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VERY  RARE HISTORICAL GROUPING FROM THE MODOC WARS OF 1873 INCLUDING A MODEL 1868 .50/70 SPRINGFIELD RIFLE SEIZED FROM THE MODOCS BY LT. FRAZIER BOUTELLE AND PERSONAL ITEMS RELATED TO TWO OFFICERS KILLED BY THE MODOCS ON APRIL 11, 1873 - A CABINET CARD OF GEN. EDWARD CANBY, AND AN 1872 US ARMY SWORD EXERCISE MANUAL OWNED BY LT. WILLIAM SHERWOOD: These three artifacts not only relate to The Modoc War of 1872-1873 which occurred in California and Oregon, but they are directly associated with specific incidents during the Lost River Battle in November-December of 1872 and the assassinations of General Canby and Lt. Sherwood on April 11, 1873.  This is an important historic grouping from the early years of the Indian Wars.   

THE Springfield RIFLE:  The provenance of this Model 1868 Springfield Rifle traces back to one of the best known Indian Wars historians of our time – Ed Green, curator of the US Army Museum at the Presidio of Monterey.  Ed was known for his ability to ferret out special artifacts of historic significance, and this rifle is no exception.  With the rifle, Ed obtained the cabinet card of General Edward Canby and a Modoc quiver, arrows and bow.  Unfortunately the bow and quiver were separated at some point, but the rifle and cabinet card were maintained as a set and that is how I acquired them.  

FOR MORE DETAILED PHOTOGRAPHS OF THE RIFLE, SEE BELOW

Of particular importance, there is a very old paper tag pasted to the right flat of the butt stock bearing the faded handwritten inscription in ink, “Collected from the Modoc Indians/ Major Boutelle Collect-“.  While some of the tag has been worn away with the passage of time, by enhancing the remaining text with digital photography, the portion of the label that is present is fully legible and distinct.  Researching the connection of Major Boutelle to this rifle revealed a long and fascinating military career. 

Born in Troy, New York in 1840, Frazier Augustus Boutelle enlisted as a sergeant in the 5TH New York Cavalry in 1861, was commissioned in 1862 and finished the Civil War as a Captain.  Apparently military life agreed with him, as he enlisted as a private in the 1ST US Cavalry in 1866.  By 1867 he had been promoted to Sergeant Major of the regiment and in 1869 he was commissioned as a second lieutenant, again joining the officer corps.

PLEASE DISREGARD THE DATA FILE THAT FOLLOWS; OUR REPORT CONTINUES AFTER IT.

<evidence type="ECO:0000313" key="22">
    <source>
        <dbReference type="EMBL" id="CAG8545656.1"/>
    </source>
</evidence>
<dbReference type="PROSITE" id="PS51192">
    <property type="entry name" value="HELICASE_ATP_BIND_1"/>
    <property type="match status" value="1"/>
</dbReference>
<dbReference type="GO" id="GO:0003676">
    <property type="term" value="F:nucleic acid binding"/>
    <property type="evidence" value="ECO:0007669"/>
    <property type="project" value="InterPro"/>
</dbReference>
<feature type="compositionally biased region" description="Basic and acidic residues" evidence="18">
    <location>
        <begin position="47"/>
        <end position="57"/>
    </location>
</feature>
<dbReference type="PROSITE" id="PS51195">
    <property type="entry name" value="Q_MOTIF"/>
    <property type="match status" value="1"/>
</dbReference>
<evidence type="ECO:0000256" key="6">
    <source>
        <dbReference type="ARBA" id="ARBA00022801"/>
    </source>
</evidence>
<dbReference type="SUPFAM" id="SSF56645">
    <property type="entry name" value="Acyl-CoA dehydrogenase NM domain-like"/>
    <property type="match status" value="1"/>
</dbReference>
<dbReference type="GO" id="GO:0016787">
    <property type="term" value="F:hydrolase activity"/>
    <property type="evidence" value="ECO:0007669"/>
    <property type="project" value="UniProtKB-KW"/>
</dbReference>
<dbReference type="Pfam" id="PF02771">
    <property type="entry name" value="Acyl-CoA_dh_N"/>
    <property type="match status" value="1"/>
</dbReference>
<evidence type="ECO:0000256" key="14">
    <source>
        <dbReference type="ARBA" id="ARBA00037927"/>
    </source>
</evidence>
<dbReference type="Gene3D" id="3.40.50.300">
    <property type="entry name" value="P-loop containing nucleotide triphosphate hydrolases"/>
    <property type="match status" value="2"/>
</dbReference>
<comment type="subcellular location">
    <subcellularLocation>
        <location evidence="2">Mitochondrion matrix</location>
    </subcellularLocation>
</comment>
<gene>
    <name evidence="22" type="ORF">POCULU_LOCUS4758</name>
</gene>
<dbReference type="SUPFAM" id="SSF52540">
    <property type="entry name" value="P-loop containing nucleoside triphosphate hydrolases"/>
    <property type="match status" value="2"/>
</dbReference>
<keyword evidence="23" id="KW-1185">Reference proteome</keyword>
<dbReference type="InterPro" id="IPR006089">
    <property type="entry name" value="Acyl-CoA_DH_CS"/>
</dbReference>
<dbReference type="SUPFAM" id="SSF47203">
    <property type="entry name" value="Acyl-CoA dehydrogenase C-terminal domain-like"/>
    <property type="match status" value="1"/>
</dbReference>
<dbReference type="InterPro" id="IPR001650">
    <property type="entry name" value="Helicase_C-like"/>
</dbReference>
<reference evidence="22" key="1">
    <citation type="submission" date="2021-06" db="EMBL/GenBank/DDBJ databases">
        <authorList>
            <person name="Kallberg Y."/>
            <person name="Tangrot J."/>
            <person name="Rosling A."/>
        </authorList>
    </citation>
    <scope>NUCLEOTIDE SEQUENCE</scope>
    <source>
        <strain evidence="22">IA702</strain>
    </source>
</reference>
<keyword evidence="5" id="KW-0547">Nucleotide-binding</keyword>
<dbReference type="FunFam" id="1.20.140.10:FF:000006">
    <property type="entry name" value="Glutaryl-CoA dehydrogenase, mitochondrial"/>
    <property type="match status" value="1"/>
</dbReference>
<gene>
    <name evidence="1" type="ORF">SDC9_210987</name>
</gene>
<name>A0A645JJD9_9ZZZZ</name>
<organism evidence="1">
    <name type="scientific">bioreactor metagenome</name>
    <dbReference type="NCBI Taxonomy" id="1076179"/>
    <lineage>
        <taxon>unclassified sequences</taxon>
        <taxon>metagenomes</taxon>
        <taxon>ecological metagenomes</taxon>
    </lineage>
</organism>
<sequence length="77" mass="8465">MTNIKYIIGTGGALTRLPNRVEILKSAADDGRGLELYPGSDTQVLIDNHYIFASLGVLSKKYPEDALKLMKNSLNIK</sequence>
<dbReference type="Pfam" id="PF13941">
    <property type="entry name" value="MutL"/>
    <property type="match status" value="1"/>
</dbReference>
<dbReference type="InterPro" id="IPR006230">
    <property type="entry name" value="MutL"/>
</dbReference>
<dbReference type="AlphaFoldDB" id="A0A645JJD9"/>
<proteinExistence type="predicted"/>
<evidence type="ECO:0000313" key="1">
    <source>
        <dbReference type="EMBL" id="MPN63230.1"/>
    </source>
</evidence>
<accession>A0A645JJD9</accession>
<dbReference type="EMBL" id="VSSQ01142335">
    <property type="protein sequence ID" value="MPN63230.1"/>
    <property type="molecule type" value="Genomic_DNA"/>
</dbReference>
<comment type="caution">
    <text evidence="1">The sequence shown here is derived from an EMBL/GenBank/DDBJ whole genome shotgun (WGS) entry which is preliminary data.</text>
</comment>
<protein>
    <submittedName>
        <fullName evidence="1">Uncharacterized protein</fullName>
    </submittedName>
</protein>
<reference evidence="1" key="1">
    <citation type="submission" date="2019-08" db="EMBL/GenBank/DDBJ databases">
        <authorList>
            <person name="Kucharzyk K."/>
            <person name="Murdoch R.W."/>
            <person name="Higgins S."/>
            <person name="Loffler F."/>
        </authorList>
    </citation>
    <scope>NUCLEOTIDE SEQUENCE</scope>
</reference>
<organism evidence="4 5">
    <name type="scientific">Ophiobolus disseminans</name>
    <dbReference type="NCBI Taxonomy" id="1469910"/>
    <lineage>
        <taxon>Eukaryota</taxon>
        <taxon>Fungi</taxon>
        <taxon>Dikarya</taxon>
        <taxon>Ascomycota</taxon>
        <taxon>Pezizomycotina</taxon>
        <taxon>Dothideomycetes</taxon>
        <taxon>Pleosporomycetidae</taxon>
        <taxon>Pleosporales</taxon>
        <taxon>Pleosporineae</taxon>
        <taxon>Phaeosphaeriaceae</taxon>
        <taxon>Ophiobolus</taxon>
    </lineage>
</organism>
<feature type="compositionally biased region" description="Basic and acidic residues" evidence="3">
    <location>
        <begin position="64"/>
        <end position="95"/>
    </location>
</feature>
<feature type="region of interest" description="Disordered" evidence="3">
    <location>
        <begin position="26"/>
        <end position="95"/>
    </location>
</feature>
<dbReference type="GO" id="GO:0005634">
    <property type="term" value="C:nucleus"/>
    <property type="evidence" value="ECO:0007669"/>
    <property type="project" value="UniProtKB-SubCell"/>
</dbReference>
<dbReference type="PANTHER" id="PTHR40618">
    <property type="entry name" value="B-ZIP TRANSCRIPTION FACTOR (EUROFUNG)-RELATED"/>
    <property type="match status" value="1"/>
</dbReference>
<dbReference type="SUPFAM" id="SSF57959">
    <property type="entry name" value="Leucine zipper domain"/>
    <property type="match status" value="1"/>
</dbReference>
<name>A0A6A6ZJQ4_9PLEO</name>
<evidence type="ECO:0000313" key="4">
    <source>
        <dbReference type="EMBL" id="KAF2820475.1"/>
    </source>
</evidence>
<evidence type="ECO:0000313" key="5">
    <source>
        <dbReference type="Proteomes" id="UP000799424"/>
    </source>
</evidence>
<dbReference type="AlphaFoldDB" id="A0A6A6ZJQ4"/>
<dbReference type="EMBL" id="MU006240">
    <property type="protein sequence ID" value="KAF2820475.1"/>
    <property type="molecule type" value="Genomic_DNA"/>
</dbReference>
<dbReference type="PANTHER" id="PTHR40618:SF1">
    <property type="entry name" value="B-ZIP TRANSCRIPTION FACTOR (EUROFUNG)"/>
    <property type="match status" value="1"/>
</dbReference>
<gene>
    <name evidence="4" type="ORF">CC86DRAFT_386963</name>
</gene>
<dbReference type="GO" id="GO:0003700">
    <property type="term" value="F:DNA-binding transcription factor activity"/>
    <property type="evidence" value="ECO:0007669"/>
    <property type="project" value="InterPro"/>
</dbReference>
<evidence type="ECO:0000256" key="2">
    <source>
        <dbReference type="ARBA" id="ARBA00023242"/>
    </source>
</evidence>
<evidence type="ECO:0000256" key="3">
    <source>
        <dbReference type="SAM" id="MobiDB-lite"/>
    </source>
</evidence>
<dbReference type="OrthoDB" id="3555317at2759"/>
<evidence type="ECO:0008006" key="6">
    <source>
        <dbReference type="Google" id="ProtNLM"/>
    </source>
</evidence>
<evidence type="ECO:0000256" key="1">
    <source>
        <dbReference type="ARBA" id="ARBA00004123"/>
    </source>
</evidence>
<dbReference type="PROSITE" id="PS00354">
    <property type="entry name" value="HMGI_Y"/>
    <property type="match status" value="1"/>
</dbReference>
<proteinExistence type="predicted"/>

In 1872 the 1ST Cavalry was engaged with the Modocs in northern California.  In what became recognized as the opening incident of the Modoc War,  Lt. Boutelle was ordered to locate, arrest, and return Captain Jack, chief of the Modocs, and his leaders to the Klamath Reservation.  Boutelle and Scarface Charley, one of Captain Jack’s principle lieutenants, are credited with firing the first hostile shots of the campaign, trading gun fire at close quarters which resulted in clipping each others’ clothing without inflicting any injuries.  Boutelle continued to serve on this campaign through its conclusion and he had ample opportunity to acquire this rifle from the Modocs, leaving little room for doubt that the attribution to the Modocs on the paper tag is genuine.   As the tag refers to “Major” Boutelle, the tag must have been affixed to the rifle later in his career in an effort to ensure the story of its recovery was not lost with the passage of time.   

One of the early cartridge conversions executed by the Springfield Armory, the Model 1868 Springfield Rifle acquitted itself very well on the frontier, not only in the hands of the soldiers, but in use by the frontiersmen and Indians as well.  This rifle shows all the indications of being one of those that passed from the army into the hands of an Indian, and it is a truly unique, and historically important, survivor of the American West. 

Showing all of the wear expected on an Indian used gun, the metal has a deep, even brown patina without being heavily pitted.  All of the stamps in the lock plate, breech block and barrel are visible, to include the matching serial numbers on the full length barrel and the receiver.  The lock-trigger mechanism functions properly and the breech block opens and locks in place as it should.  All of the components are original to the period of use, including the cleaning rod.  A barrel band from another rifle that was pressed into service to replace the upper band and the rear sight leaf was cut away, leaving a short stub – both characteristic of the sort of repairs and replacement parts noted on Indian used guns.   

The stock exhibits heavy use, with the sort of dents, scratches and handling wear that is expected.  While the stock is intact and strong, there is a pair of cracks beginning at the e front trigger guard tang and rising up to the front end of the lock plate on one side and to the front lock screw on the other, however there is no movement to the wood or metal in the area of the cracks.  There are two sets of old unit issue inventory stamps – one at the top of the wrist and one immediately in front of the butt plate tang – which testify to the rifle’s initial use by the military.  There are also some initials carved in the left flat of the butt plate.  Of particular interest in light of the rifle’s association with the Modocs, there is a single line of brass, square shanked flat head nails decorating the top of the wrist and comb.  Three of the nail heads were broken off or worn away, but all of the remaining heads bear the stamped legend, “J1”.  Identification nails such as these were used to mark timber, lumber, and other materials and were available during the period of use of this rifle and would have been available to the Indians through trade or in the form of goods captured during raids on the frontier communities and wagon parties.